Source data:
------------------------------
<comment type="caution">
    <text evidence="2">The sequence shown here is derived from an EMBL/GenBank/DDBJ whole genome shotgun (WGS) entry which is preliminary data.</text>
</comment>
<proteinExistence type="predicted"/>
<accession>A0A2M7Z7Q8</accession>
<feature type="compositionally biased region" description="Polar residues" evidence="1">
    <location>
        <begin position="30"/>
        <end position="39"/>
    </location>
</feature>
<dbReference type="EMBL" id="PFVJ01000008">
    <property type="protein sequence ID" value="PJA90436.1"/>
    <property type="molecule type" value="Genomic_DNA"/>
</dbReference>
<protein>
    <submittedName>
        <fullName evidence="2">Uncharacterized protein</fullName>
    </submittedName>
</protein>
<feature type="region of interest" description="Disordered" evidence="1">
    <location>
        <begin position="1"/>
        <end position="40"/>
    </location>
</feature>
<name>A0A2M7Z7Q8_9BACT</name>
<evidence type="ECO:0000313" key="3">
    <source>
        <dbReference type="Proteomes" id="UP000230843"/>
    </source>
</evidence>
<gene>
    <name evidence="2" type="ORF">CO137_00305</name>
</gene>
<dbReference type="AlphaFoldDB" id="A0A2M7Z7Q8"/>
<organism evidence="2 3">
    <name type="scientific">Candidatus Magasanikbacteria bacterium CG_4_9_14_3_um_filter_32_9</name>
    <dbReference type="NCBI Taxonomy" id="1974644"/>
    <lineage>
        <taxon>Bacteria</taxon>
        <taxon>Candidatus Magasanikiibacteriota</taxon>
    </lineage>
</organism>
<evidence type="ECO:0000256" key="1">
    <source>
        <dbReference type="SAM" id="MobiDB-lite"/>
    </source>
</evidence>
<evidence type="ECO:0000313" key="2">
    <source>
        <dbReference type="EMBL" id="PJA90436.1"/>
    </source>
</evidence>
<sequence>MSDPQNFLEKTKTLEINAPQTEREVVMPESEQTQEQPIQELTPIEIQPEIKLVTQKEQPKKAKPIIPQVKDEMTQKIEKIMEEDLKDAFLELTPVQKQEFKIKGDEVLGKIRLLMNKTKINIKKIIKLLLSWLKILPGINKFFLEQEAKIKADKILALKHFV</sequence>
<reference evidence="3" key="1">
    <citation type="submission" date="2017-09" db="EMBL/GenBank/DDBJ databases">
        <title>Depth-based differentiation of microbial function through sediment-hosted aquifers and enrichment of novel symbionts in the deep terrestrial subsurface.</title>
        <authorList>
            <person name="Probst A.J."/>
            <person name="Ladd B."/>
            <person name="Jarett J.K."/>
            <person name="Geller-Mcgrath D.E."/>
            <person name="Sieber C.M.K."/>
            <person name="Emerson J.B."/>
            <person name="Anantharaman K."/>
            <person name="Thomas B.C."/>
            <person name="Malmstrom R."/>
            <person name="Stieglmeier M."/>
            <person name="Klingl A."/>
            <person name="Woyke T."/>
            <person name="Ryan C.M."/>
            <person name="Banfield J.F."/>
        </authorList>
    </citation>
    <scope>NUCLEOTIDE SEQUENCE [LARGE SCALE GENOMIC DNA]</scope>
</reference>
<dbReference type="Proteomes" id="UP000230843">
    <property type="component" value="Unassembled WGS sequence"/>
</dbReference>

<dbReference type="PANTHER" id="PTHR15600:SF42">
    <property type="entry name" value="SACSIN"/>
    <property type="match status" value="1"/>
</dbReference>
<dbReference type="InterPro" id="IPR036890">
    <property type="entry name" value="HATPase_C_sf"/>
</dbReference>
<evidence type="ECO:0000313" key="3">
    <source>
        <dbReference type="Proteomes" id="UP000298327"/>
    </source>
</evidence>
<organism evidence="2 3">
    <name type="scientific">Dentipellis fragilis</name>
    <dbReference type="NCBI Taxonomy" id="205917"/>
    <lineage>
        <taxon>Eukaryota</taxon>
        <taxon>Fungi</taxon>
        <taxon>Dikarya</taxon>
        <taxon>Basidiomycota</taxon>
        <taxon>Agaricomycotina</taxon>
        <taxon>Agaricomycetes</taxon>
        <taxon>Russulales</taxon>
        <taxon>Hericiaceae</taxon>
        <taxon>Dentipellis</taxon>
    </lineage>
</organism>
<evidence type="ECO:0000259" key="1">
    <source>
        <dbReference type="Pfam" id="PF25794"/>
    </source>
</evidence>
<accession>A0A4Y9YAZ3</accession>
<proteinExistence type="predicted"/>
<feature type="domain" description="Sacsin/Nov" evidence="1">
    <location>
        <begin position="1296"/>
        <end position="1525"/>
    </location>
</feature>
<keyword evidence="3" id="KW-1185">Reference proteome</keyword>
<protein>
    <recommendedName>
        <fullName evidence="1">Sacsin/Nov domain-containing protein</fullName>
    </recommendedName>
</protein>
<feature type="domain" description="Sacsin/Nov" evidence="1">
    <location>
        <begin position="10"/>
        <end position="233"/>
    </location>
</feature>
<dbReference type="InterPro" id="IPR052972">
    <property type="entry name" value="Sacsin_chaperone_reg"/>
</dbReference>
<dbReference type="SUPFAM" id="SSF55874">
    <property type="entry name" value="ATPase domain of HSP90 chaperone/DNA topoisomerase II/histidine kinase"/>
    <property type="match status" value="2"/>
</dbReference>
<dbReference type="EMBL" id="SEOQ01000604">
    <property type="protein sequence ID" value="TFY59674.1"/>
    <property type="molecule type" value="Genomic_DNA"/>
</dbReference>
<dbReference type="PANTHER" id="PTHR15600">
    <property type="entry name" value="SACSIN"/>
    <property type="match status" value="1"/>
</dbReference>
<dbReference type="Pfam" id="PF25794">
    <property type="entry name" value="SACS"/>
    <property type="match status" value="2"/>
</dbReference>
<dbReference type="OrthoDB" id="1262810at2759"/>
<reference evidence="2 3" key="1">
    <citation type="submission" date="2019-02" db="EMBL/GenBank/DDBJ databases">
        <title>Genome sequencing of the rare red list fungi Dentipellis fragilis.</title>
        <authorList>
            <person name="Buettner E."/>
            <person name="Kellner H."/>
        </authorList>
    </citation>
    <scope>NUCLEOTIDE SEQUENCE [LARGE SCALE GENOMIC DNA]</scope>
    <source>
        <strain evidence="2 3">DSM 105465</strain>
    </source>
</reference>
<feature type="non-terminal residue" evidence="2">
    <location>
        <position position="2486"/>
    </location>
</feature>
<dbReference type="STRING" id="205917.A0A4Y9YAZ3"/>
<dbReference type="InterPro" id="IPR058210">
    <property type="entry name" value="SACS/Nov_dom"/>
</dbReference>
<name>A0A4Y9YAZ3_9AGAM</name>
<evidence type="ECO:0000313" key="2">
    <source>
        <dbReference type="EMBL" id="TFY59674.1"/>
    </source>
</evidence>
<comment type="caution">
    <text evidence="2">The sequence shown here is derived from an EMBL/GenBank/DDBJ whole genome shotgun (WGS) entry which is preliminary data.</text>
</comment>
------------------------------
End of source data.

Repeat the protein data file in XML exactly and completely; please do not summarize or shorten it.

<comment type="caution">
    <text evidence="2">The sequence shown here is derived from an EMBL/GenBank/DDBJ whole genome shotgun (WGS) entry which is preliminary data.</text>
</comment>
<proteinExistence type="predicted"/>
<accession>A0A2M7Z7Q8</accession>
<feature type="compositionally biased region" description="Polar residues" evidence="1">
    <location>
        <begin position="30"/>
        <end position="39"/>
    </location>
</feature>
<dbReference type="EMBL" id="PFVJ01000008">
    <property type="protein sequence ID" value="PJA90436.1"/>
    <property type="molecule type" value="Genomic_DNA"/>
</dbReference>
<protein>
    <submittedName>
        <fullName evidence="2">Uncharacterized protein</fullName>
    </submittedName>
</protein>
<feature type="region of interest" description="Disordered" evidence="1">
    <location>
        <begin position="1"/>
        <end position="40"/>
    </location>
</feature>
<name>A0A2M7Z7Q8_9BACT</name>
<evidence type="ECO:0000313" key="3">
    <source>
        <dbReference type="Proteomes" id="UP000230843"/>
    </source>
</evidence>
<gene>
    <name evidence="2" type="ORF">CO137_00305</name>
</gene>
<dbReference type="AlphaFoldDB" id="A0A2M7Z7Q8"/>
<organism evidence="2 3">
    <name type="scientific">Candidatus Magasanikbacteria bacterium CG_4_9_14_3_um_filter_32_9</name>
    <dbReference type="NCBI Taxonomy" id="1974644"/>
    <lineage>
        <taxon>Bacteria</taxon>
        <taxon>Candidatus Magasanikiibacteriota</taxon>
    </lineage>
</organism>
<evidence type="ECO:0000256" key="1">
    <source>
        <dbReference type="SAM" id="MobiDB-lite"/>
    </source>
</evidence>
<evidence type="ECO:0000313" key="2">
    <source>
        <dbReference type="EMBL" id="PJA90436.1"/>
    </source>
</evidence>
<sequence>MSDPQNFLEKTKTLEINAPQTEREVVMPESEQTQEQPIQELTPIEIQPEIKLVTQKEQPKKAKPIIPQVKDEMTQKIEKIMEEDLKDAFLELTPVQKQEFKIKGDEVLGKIRLLMNKTKINIKKIIKLLLSWLKILPGINKFFLEQEAKIKADKILALKHFV</sequence>
<reference evidence="3" key="1">
    <citation type="submission" date="2017-09" db="EMBL/GenBank/DDBJ databases">
        <title>Depth-based differentiation of microbial function through sediment-hosted aquifers and enrichment of novel symbionts in the deep terrestrial subsurface.</title>
        <authorList>
            <person name="Probst A.J."/>
            <person name="Ladd B."/>
            <person name="Jarett J.K."/>
            <person name="Geller-Mcgrath D.E."/>
            <person name="Sieber C.M.K."/>
            <person name="Emerson J.B."/>
            <person name="Anantharaman K."/>
            <person name="Thomas B.C."/>
            <person name="Malmstrom R."/>
            <person name="Stieglmeier M."/>
            <person name="Klingl A."/>
            <person name="Woyke T."/>
            <person name="Ryan C.M."/>
            <person name="Banfield J.F."/>
        </authorList>
    </citation>
    <scope>NUCLEOTIDE SEQUENCE [LARGE SCALE GENOMIC DNA]</scope>
</reference>
<dbReference type="Proteomes" id="UP000230843">
    <property type="component" value="Unassembled WGS sequence"/>
</dbReference>

<dbReference type="PANTHER" id="PTHR15600:SF42">
    <property type="entry name" value="SACSIN"/>
    <property type="match status" value="1"/>
</dbReference>
<dbReference type="InterPro" id="IPR036890">
    <property type="entry name" value="HATPase_C_sf"/>
</dbReference>
<evidence type="ECO:0000313" key="3">
    <source>
        <dbReference type="Proteomes" id="UP000298327"/>
    </source>
</evidence>
<organism evidence="2 3">
    <name type="scientific">Dentipellis fragilis</name>
    <dbReference type="NCBI Taxonomy" id="205917"/>
    <lineage>
        <taxon>Eukaryota</taxon>
        <taxon>Fungi</taxon>
        <taxon>Dikarya</taxon>
        <taxon>Basidiomycota</taxon>
        <taxon>Agaricomycotina</taxon>
        <taxon>Agaricomycetes</taxon>
        <taxon>Russulales</taxon>
        <taxon>Hericiaceae</taxon>
        <taxon>Dentipellis</taxon>
    </lineage>
</organism>
<evidence type="ECO:0000259" key="1">
    <source>
        <dbReference type="Pfam" id="PF25794"/>
    </source>
</evidence>
<accession>A0A4Y9YAZ3</accession>
<proteinExistence type="predicted"/>
<feature type="domain" description="Sacsin/Nov" evidence="1">
    <location>
        <begin position="1296"/>
        <end position="1525"/>
    </location>
</feature>
<keyword evidence="3" id="KW-1185">Reference proteome</keyword>
<protein>
    <recommendedName>
        <fullName evidence="1">Sacsin/Nov domain-containing protein</fullName>
    </recommendedName>
</protein>
<feature type="domain" description="Sacsin/Nov" evidence="1">
    <location>
        <begin position="10"/>
        <end position="233"/>
    </location>
</feature>
<dbReference type="InterPro" id="IPR052972">
    <property type="entry name" value="Sacsin_chaperone_reg"/>
</dbReference>
<dbReference type="SUPFAM" id="SSF55874">
    <property type="entry name" value="ATPase domain of HSP90 chaperone/DNA topoisomerase II/histidine kinase"/>
    <property type="match status" value="2"/>
</dbReference>
<dbReference type="EMBL" id="SEOQ01000604">
    <property type="protein sequence ID" value="TFY59674.1"/>
    <property type="molecule type" value="Genomic_DNA"/>
</dbReference>
<dbReference type="PANTHER" id="PTHR15600">
    <property type="entry name" value="SACSIN"/>
    <property type="match status" value="1"/>
</dbReference>
<dbReference type="Pfam" id="PF25794">
    <property type="entry name" value="SACS"/>
    <property type="match status" value="2"/>
</dbReference>
<dbReference type="OrthoDB" id="1262810at2759"/>
<reference evidence="2 3" key="1">
    <citation type="submission" date="2019-02" db="EMBL/GenBank/DDBJ databases">
        <title>Genome sequencing of the rare red list fungi Dentipellis fragilis.</title>
        <authorList>
            <person name="Buettner E."/>
            <person name="Kellner H."/>
        </authorList>
    </citation>
    <scope>NUCLEOTIDE SEQUENCE [LARGE SCALE GENOMIC DNA]</scope>
    <source>
        <strain evidence="2 3">DSM 105465</strain>
    </source>
</reference>
<feature type="non-terminal residue" evidence="2">
    <location>
        <position position="2486"/>
    </location>
</feature>
<dbReference type="STRING" id="205917.A0A4Y9YAZ3"/>
<dbReference type="InterPro" id="IPR058210">
    <property type="entry name" value="SACS/Nov_dom"/>
</dbReference>
<name>A0A4Y9YAZ3_9AGAM</name>
<evidence type="ECO:0000313" key="2">
    <source>
        <dbReference type="EMBL" id="TFY59674.1"/>
    </source>
</evidence>
<comment type="caution">
    <text evidence="2">The sequence shown here is derived from an EMBL/GenBank/DDBJ whole genome shotgun (WGS) entry which is preliminary data.</text>
</comment>